- Every two seconds someone in the U.S. needs blood.
- A total of 30 million blood components are transfused each year in the U.S. (2006).
- The blood used in an emergency is already on the shelves before the event occurs.
Monday, April 30, 2012
Friday, April 27, 2012
I recently had the pleasure of speaking in a second grade classroom at one of the Valley’s fine elementary schools. The greatest attribute of an 8 year old is their inability to not not tell the truth when you ask them a question. They had been learning about community service and the difference between wants and needs. This is pretty heady stuff because I’m sure that when I was in the second grade I was simply trying to figure out which way my desk was supposed to face and why my lunch box was always missing.
Tuesday, April 24, 2012
I now understand why cowboys wore guns and were prone to shoot one another with a greater regularity than we see today: it’s the boots.
After donning a fine pair of boots for our Samaritan House Cowboy Up auction that was held over the weekend, I experienced foot pain I never imagined could exist. Is it possible that some of the conflicts generated in the Old West were simple misunderstandings spurred on by agonizing foot pain? Anyway… I digress. On to the important information!
The actual event was Saturday evening, the 21st, but we began setting up the day before. Upon arrival, the ball room at the White Oak Best Western was an empty shell of potential. Previously, the auction had taken place at Gardners but this year necessitated a change. Thematic events always sound great in theory, but often the reality of transforming a large nondescript room into a themed wonderland can be quite the daunting task. Tables and chairs had to be set up to serve more than 200 people. Arrangements and decorations were situated to give the room a western flair. Auction items from around the Valley were brought in and displayed. Food and supplies were lugged back and forth from various stores, kitchens, eateries, and homes to all converge at the White Oak. After several hours of work that included Samaritan House staff, board members, residents, and assorted community volunteers, Friday drew to a close and I drove home with a sense of accomplishment.
If Friday was the calm before the storm, then Saturday saw Hurricane Cowboy Up hit the Flathead with full force! Staff and more helpers arrived hours before the 5pm kick-off to finalize any last glitches and prepare for the food service. If you have never filled uncountable pitchers of ice water or cooked enough potato salad to feed a small cowboy army, then I suggest you are really missing out on some of the finer activities life has to offer. Suffice it to say, there was still plenty of work to be done on Saturday, prior to the start of the auction. The goal was to push oneself as hard as possible without inducing perspiration. I think we all achieved that level of effort and by 5 pm everything was good to go.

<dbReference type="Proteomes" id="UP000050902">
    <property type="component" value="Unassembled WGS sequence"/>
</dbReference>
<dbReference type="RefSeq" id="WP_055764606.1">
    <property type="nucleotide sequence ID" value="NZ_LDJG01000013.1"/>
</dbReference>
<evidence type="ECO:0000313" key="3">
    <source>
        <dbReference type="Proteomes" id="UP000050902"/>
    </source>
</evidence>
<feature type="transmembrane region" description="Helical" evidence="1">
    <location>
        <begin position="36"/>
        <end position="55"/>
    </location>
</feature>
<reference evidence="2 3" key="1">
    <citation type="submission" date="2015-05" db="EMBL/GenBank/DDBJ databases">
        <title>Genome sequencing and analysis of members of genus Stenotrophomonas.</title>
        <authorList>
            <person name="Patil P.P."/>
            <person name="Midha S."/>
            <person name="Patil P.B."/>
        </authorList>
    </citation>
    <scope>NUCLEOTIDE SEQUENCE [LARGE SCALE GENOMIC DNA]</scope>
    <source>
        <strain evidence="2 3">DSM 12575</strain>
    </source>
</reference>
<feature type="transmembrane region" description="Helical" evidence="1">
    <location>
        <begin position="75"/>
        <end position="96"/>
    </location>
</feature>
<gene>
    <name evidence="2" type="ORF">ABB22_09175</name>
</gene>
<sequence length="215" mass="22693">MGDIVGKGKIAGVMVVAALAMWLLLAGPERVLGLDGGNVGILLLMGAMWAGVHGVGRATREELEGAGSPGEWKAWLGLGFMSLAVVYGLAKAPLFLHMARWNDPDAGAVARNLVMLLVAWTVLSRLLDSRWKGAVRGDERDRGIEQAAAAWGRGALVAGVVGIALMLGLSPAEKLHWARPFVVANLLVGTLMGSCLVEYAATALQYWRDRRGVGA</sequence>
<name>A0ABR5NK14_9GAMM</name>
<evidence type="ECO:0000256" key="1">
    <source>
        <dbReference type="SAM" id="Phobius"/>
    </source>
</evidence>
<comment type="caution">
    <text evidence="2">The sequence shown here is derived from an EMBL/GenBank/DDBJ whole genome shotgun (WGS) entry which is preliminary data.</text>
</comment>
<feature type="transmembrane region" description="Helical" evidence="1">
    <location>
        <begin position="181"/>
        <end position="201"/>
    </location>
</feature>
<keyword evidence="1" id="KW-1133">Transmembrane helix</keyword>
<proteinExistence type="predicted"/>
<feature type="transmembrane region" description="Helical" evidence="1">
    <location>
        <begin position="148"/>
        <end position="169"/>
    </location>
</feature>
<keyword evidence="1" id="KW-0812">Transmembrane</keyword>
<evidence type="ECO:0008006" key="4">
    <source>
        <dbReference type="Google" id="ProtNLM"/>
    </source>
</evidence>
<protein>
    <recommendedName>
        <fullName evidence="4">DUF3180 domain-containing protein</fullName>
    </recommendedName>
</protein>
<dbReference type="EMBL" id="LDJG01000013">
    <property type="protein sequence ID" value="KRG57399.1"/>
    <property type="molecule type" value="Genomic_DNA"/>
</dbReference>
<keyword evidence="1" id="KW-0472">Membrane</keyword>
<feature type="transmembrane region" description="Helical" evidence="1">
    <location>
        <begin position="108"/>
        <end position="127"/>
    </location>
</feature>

Eventually I made my way to one of the tables toward the back of the ballroom. I like these seats because they give me a chance to peruse the room and watch people respond to what is unfolding. Cowboy Up is a multilayered event that serves as a fundraiser, dinner, auction, dance, and general opportunity to raise awareness regarding the issue of homelessness in the Flathead. As I ate my dinner and the evening began to play out, I was humbled to see how many people came to support Samaritan House and what we are trying to accomplish. I am not going to give any numbers or dollar amounts in this blog… I will soon, once we have everything tabulated. But for now, I wanted to simply present a small picture of what happens during this event. We could not have done it without numerous helping hands and volunteers who gave a great deal of time, effort, and energy.
My view from the back table was one of thanksgiving and humility.